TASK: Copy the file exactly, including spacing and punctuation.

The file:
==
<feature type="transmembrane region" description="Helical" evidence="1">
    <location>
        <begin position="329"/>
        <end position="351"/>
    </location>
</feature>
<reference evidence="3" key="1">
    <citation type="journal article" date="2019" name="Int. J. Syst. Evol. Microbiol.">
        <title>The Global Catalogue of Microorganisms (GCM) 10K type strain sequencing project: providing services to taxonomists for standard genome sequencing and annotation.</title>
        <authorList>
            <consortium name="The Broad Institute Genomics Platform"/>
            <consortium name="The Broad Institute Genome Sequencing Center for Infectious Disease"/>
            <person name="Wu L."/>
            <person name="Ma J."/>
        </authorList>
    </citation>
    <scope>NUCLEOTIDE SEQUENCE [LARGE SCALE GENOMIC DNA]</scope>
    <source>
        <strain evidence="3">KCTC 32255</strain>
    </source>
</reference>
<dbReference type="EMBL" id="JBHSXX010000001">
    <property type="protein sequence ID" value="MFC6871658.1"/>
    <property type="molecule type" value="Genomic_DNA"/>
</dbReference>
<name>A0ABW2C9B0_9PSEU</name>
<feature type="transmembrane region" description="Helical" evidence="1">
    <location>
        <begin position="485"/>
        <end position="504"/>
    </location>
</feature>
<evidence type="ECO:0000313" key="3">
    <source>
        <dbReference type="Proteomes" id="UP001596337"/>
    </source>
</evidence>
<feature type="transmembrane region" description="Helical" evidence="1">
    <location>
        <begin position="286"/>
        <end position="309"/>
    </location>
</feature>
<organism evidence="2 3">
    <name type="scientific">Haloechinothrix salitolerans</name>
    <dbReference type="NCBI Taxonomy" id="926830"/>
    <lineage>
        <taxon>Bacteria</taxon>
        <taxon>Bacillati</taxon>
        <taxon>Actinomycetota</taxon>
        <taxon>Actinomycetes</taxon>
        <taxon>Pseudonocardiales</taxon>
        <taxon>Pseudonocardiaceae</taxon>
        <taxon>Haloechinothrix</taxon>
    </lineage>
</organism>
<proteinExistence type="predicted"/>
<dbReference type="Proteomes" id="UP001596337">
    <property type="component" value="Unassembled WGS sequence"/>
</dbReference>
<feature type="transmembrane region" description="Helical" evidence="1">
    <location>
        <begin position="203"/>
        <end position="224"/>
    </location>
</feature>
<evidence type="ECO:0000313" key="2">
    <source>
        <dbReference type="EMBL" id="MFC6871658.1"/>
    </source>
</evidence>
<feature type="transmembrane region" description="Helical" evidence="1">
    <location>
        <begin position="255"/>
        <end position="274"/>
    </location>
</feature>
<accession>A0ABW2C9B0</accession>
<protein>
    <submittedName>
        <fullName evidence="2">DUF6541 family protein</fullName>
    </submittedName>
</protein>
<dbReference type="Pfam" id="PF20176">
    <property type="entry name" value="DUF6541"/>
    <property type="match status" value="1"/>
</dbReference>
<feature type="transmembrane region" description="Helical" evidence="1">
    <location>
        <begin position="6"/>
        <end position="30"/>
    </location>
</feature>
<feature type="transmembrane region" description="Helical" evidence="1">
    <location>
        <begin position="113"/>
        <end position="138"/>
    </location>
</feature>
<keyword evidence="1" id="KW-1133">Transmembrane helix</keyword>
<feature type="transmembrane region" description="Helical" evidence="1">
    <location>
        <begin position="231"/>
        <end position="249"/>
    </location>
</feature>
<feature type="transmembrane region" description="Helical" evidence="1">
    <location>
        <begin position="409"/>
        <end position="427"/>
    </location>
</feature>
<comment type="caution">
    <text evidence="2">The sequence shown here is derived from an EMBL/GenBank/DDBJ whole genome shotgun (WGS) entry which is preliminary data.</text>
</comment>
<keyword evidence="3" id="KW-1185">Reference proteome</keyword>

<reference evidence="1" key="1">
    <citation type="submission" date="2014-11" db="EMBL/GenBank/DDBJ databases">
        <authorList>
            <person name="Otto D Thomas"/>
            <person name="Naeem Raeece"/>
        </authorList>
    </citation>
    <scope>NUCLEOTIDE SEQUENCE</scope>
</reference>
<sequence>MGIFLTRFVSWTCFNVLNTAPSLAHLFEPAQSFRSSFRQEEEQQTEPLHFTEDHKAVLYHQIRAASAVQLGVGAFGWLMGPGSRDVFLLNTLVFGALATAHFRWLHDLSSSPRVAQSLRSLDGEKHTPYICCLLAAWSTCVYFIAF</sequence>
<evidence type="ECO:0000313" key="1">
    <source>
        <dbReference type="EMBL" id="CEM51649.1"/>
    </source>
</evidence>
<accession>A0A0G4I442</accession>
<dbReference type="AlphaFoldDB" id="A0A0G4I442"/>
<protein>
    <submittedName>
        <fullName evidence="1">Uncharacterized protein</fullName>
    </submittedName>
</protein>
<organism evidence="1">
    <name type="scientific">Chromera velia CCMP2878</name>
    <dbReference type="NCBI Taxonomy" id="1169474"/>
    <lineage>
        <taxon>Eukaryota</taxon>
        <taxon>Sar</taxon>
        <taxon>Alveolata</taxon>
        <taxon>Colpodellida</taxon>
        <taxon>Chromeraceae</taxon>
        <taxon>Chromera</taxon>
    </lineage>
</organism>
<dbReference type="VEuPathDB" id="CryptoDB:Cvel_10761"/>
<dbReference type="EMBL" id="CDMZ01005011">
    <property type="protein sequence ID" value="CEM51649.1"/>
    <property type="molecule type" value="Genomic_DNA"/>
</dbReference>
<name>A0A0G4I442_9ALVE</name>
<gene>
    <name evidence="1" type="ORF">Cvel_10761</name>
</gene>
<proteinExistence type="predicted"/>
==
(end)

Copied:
<feature type="transmembrane region" description="Helical" evidence="1">
    <location>
        <begin position="329"/>
        <end position="351"/>
    </location>
</feature>
<reference evidence="3" key="1">
    <citation type="journal article" date="2019" name="Int. J. Syst. Evol. Microbiol.">
        <title>The Global Catalogue of Microorganisms (GCM) 10K type strain sequencing project: providing services to taxonomists for standard genome sequencing and annotation.</title>
        <authorList>
            <consortium name="The Broad Institute Genomics Platform"/>
            <consortium name="The Broad Institute Genome Sequencing Center for Infectious Disease"/>
            <person name="Wu L."/>
            <person name="Ma J."/>
        </authorList>
    </citation>
    <scope>NUCLEOTIDE SEQUENCE [LARGE SCALE GENOMIC DNA]</scope>
    <source>
        <strain evidence="3">KCTC 32255</strain>
    </source>
</reference>
<dbReference type="EMBL" id="JBHSXX010000001">
    <property type="protein sequence ID" value="MFC6871658.1"/>
    <property type="molecule type" value="Genomic_DNA"/>
</dbReference>
<name>A0ABW2C9B0_9PSEU</name>
<feature type="transmembrane region" description="Helical" evidence="1">
    <location>
        <begin position="485"/>
        <end position="504"/>
    </location>
</feature>
<evidence type="ECO:0000313" key="3">
    <source>
        <dbReference type="Proteomes" id="UP001596337"/>
    </source>
</evidence>
<feature type="transmembrane region" description="Helical" evidence="1">
    <location>
        <begin position="286"/>
        <end position="309"/>
    </location>
</feature>
<organism evidence="2 3">
    <name type="scientific">Haloechinothrix salitolerans</name>
    <dbReference type="NCBI Taxonomy" id="926830"/>
    <lineage>
        <taxon>Bacteria</taxon>
        <taxon>Bacillati</taxon>
        <taxon>Actinomycetota</taxon>
        <taxon>Actinomycetes</taxon>
        <taxon>Pseudonocardiales</taxon>
        <taxon>Pseudonocardiaceae</taxon>
        <taxon>Haloechinothrix</taxon>
    </lineage>
</organism>
<proteinExistence type="predicted"/>
<dbReference type="Proteomes" id="UP001596337">
    <property type="component" value="Unassembled WGS sequence"/>
</dbReference>
<feature type="transmembrane region" description="Helical" evidence="1">
    <location>
        <begin position="203"/>
        <end position="224"/>
    </location>
</feature>
<evidence type="ECO:0000313" key="2">
    <source>
        <dbReference type="EMBL" id="MFC6871658.1"/>
    </source>
</evidence>
<feature type="transmembrane region" description="Helical" evidence="1">
    <location>
        <begin position="255"/>
        <end position="274"/>
    </location>
</feature>
<accession>A0ABW2C9B0</accession>
<protein>
    <submittedName>
        <fullName evidence="2">DUF6541 family protein</fullName>
    </submittedName>
</protein>
<dbReference type="Pfam" id="PF20176">
    <property type="entry name" value="DUF6541"/>
    <property type="match status" value="1"/>
</dbReference>
<feature type="transmembrane region" description="Helical" evidence="1">
    <location>
        <begin position="6"/>
        <end position="30"/>
    </location>
</feature>
<feature type="transmembrane region" description="Helical" evidence="1">
    <location>
        <begin position="113"/>
        <end position="138"/>
    </location>
</feature>
<keyword evidence="1" id="KW-1133">Transmembrane helix</keyword>
<feature type="transmembrane region" description="Helical" evidence="1">
    <location>
        <begin position="231"/>
        <end position="249"/>
    </location>
</feature>
<feature type="transmembrane region" description="Helical" evidence="1">
    <location>
        <begin position="409"/>
        <end position="427"/>
    </location>
</feature>
<comment type="caution">
    <text evidence="2">The sequence shown here is derived from an EMBL/GenBank/DDBJ whole genome shotgun (WGS) entry which is preliminary data.</text>
</comment>
<keyword evidence="3" id="KW-1185">Reference proteome</keyword>

<reference evidence="1" key="1">
    <citation type="submission" date="2014-11" db="EMBL/GenBank/DDBJ databases">
        <authorList>
            <person name="Otto D Thomas"/>
            <person name="Naeem Raeece"/>
        </authorList>
    </citation>
    <scope>NUCLEOTIDE SEQUENCE</scope>
</reference>
<sequence>MGIFLTRFVSWTCFNVLNTAPSLAHLFEPAQSFRSSFRQEEEQQTEPLHFTEDHKAVLYHQIRAASAVQLGVGAFGWLMGPGSRDVFLLNTLVFGALATAHFRWLHDLSSSPRVAQSLRSLDGEKHTPYICCLLAAWSTCVYFIAF</sequence>
<evidence type="ECO:0000313" key="1">
    <source>
        <dbReference type="EMBL" id="CEM51649.1"/>
    </source>
</evidence>
<accession>A0A0G4I442</accession>
<dbReference type="AlphaFoldDB" id="A0A0G4I442"/>
<protein>
    <submittedName>
        <fullName evidence="1">Uncharacterized protein</fullName>
    </submittedName>
</protein>
<organism evidence="1">
    <name type="scientific">Chromera velia CCMP2878</name>
    <dbReference type="NCBI Taxonomy" id="1169474"/>
    <lineage>
        <taxon>Eukaryota</taxon>
        <taxon>Sar</taxon>
        <taxon>Alveolata</taxon>
        <taxon>Colpodellida</taxon>
        <taxon>Chromeraceae</taxon>
        <taxon>Chromera</taxon>
    </lineage>
</organism>
<dbReference type="VEuPathDB" id="CryptoDB:Cvel_10761"/>
<dbReference type="EMBL" id="CDMZ01005011">
    <property type="protein sequence ID" value="CEM51649.1"/>
    <property type="molecule type" value="Genomic_DNA"/>
</dbReference>
<name>A0A0G4I442_9ALVE</name>
<gene>
    <name evidence="1" type="ORF">Cvel_10761</name>
</gene>
<proteinExistence type="predicted"/>